Those Lights in the Sky? Just Chinese Spacecraft Debris Burning Up on Re-entry

Those Lights in the Sky? Just Chinese Spacecraft Debris Burning Up on Re-entry

The Long March-2F rocket, carrying the Shenzhou 14 spacecraft and three astronauts, takes off from Jiuquan Satellite Launch Center for a mission to build China's space station, near Jiuquan, Gansu province, China, June 5, 2022. The Shenzhou 15 launched the following November. (Reuters)

Sophie Li

Sophie Li

4/4/2024

Updated: 4/4/2024

After mysterious light streaks were seen during the early hours of April 2 across the Southern California sky, sparking various speculations, the U.S. Space Command confirmed April 3 they were debris from a Chinese spacecraft that launched three astronauts in 2022.
The “fireball” seen was the flaming debris of Shenzhou 15 as it re-entered Earth’s atmosphere over the eastern Pacific Ocean, according to Fox News.
“U.S. Space Command can confirm the People’s Republic of China SZ-15 Module, SCC# 56873, re-entered the Earth’s atmosphere over the eastern Pacific Ocean at approximately 1:43 a.m. Pacific time on April 2,” a U.S. Space Command spokesperson told Fox News.
Shenzhou 15 launched in November 2022, carrying three astronauts to the Tiangong space station. The astronauts returned in a re-entry module; the orbital module was not designed to return to Earth safely, according to the space news website space.com.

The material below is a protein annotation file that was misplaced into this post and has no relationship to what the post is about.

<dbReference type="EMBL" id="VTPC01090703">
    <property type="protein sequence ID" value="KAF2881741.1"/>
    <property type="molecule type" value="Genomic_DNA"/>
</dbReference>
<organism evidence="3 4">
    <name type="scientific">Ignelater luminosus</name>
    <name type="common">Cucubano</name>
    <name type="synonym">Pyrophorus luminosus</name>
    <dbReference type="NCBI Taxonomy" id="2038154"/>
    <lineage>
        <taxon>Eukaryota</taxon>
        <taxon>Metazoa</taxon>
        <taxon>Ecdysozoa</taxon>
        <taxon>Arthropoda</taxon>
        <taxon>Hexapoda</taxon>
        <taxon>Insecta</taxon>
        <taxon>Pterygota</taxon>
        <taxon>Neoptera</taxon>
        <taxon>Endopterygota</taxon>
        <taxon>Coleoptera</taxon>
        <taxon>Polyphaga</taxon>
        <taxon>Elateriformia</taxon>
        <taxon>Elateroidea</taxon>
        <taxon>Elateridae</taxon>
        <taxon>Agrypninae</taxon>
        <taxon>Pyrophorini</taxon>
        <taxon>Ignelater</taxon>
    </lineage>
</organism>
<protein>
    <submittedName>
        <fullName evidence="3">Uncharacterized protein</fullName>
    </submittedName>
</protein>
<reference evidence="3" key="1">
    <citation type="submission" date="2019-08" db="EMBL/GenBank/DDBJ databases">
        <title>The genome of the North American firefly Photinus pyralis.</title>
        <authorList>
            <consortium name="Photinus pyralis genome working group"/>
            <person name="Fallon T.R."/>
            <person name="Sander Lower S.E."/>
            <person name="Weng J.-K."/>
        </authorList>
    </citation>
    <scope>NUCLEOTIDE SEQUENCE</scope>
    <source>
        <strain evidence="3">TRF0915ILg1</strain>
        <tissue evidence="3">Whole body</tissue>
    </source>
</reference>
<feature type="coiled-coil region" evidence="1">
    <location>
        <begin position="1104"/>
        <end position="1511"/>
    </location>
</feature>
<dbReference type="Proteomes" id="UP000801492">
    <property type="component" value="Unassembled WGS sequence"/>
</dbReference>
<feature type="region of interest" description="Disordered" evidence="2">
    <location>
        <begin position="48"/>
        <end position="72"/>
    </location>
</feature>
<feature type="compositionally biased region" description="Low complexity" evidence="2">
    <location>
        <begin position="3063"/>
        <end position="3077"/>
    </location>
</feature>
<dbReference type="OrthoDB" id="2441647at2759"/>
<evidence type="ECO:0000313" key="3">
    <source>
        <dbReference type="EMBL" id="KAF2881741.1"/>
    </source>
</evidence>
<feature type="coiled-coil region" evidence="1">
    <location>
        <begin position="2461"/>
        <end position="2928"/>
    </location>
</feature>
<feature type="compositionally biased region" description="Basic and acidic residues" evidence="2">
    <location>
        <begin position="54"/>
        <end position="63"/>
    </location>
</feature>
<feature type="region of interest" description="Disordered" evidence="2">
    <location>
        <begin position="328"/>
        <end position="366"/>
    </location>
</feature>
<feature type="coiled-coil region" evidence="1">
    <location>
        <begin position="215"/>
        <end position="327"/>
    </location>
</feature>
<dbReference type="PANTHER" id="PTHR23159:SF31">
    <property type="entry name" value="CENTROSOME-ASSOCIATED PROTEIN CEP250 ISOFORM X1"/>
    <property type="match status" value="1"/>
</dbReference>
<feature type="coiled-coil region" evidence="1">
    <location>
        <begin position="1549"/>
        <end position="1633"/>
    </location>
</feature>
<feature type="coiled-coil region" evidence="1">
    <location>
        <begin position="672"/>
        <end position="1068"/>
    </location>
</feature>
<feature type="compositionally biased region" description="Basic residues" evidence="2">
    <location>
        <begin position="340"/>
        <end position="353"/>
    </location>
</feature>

Speculation quickly arose that the lights might have been connected to a SpaceX rocket launch Monday night from Vandenberg Space Force Base on California’s Central Coast. But that launch occurred around 7:30 p.m., long before the mystery lights appeared.
It is common for old rocket boosters and other space debris to fall to Earth either as expected or due to collisions in orbit.
Low-Earth orbit is growing crowded with active and defunct satellites, heightening the risk of collisions, according to experts. NASA’s Orbital Debris Program estimates there are over 25,000 objects larger than 3.9 inches and about 500,000 smaller pieces orbiting Earth, Fox News reported.
NASA, the European Space Agency, and other groups have guidelines for disposing of defunct satellites and rocket parts in low-Earth orbit through natural decay or controlled re-entry.
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Sophie Li

Sophie Li

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Sophie Li is a Southern California-based reporter covering local daily news, state policies, and breaking news for The Epoch Times. Besides writing, she is also passionate about reading, photography, and tennis.

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